ICW Boating Tips: Under Way
Operating on the intracoastal waterway.
WHILE UNDERWAY: Boat traffic (including personal watercraft) through shallow-water areas and in nearshore areas, can stir up bottom sediment, uproot submerged aquatic vegetation, erode shorelines and harm marine life. Resuspended sediment and erosion along shorelines increases turbidity in the water column. Turbid waters cannot support submerged aquatic vegetation to the same depths as clear waters because sunlight cannot penetrate as deeply. With photosynthesis limited to the upper foot or so of water, less dissolved oxygen is produced.
Fish that locate prey primarily by sight have a harder time finding prey in turbid waters. Plant leaves can become coated with fine sediment, and bottom-dwelling organisms may be continually covered by sediment that has resettled. Resuspended sediment can also contain harmful chemicals that once in the water column, are more likely to be ingested by fish and shellfish, work their way up the food chain, and possibly make it to someone’s dinner table.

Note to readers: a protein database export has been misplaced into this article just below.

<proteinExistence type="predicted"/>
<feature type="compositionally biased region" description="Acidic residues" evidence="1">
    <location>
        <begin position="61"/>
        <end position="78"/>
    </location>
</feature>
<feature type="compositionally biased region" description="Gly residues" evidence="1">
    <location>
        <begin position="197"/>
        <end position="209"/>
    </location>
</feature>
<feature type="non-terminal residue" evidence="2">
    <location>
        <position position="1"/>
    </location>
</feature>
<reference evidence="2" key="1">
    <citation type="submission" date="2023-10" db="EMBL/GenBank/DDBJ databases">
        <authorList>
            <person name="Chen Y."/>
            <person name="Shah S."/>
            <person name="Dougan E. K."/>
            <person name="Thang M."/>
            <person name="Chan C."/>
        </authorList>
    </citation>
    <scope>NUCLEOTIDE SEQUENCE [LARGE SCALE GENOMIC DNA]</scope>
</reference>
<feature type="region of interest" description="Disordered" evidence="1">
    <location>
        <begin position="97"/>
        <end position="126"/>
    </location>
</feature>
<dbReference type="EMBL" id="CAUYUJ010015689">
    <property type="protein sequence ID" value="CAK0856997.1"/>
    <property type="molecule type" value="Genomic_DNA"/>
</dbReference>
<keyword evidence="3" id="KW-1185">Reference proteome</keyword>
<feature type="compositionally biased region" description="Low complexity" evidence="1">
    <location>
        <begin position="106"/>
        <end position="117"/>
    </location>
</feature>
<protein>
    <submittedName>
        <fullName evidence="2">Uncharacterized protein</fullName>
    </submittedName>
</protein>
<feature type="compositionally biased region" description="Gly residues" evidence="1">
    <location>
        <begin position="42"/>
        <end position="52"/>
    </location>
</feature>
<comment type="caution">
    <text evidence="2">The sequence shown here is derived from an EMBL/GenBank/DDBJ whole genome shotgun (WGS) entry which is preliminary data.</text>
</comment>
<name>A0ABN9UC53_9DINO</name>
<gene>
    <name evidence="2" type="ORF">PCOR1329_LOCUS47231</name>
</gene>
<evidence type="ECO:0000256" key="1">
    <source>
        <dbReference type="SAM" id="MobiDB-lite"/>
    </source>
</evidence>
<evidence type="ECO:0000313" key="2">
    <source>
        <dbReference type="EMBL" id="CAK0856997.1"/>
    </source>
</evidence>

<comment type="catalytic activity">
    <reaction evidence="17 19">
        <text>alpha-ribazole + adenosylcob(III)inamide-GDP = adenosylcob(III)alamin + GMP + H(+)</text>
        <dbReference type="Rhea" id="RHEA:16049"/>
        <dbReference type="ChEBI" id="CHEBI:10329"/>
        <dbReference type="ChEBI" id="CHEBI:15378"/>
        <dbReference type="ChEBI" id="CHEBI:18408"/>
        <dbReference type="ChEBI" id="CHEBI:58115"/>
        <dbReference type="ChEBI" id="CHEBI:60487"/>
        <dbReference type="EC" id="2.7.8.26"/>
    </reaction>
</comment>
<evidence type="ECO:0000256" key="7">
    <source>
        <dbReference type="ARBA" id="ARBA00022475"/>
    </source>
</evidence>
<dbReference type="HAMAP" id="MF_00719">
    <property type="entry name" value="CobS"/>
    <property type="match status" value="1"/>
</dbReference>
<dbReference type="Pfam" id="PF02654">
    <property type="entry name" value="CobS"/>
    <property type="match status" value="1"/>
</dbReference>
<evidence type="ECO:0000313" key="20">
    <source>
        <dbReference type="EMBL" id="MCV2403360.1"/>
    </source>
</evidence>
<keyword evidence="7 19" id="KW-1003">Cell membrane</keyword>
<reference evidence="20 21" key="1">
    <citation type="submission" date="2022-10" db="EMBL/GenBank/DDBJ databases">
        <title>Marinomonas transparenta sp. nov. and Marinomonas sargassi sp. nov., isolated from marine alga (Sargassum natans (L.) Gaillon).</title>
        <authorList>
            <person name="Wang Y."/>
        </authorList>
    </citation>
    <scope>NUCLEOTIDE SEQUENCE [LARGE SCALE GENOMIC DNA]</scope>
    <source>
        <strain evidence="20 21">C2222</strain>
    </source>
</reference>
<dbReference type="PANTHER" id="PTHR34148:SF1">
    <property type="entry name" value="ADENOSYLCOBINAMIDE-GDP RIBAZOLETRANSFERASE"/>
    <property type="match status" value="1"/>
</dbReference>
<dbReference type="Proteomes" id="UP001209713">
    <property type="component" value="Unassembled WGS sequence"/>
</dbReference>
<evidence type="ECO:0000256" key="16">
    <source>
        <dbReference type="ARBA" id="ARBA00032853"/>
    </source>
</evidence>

Uprooted, submerged aquatic vegetation can no longer provide habitat for fish and shellfish or food for waterfowl. Instead of recycling nutrients, the vegetation adds more nutrients as it decomposes. It also cannot reduce wave energy at shorelines, which may increase the rate of erosion.
As you are boating:
Always be aware of your wake.
Obey posted no-wake zones.
Distribute your passengers equally. A heavy stern creates a larger wake.
Be aware of low tide when seagrass beds, marshes and bottom
organisms are more exposed and susceptible to damage.
Operate as far from shore as possible to avoid disturbing wildlife.
Operate in main channels to avoid disturbing bottom habitats.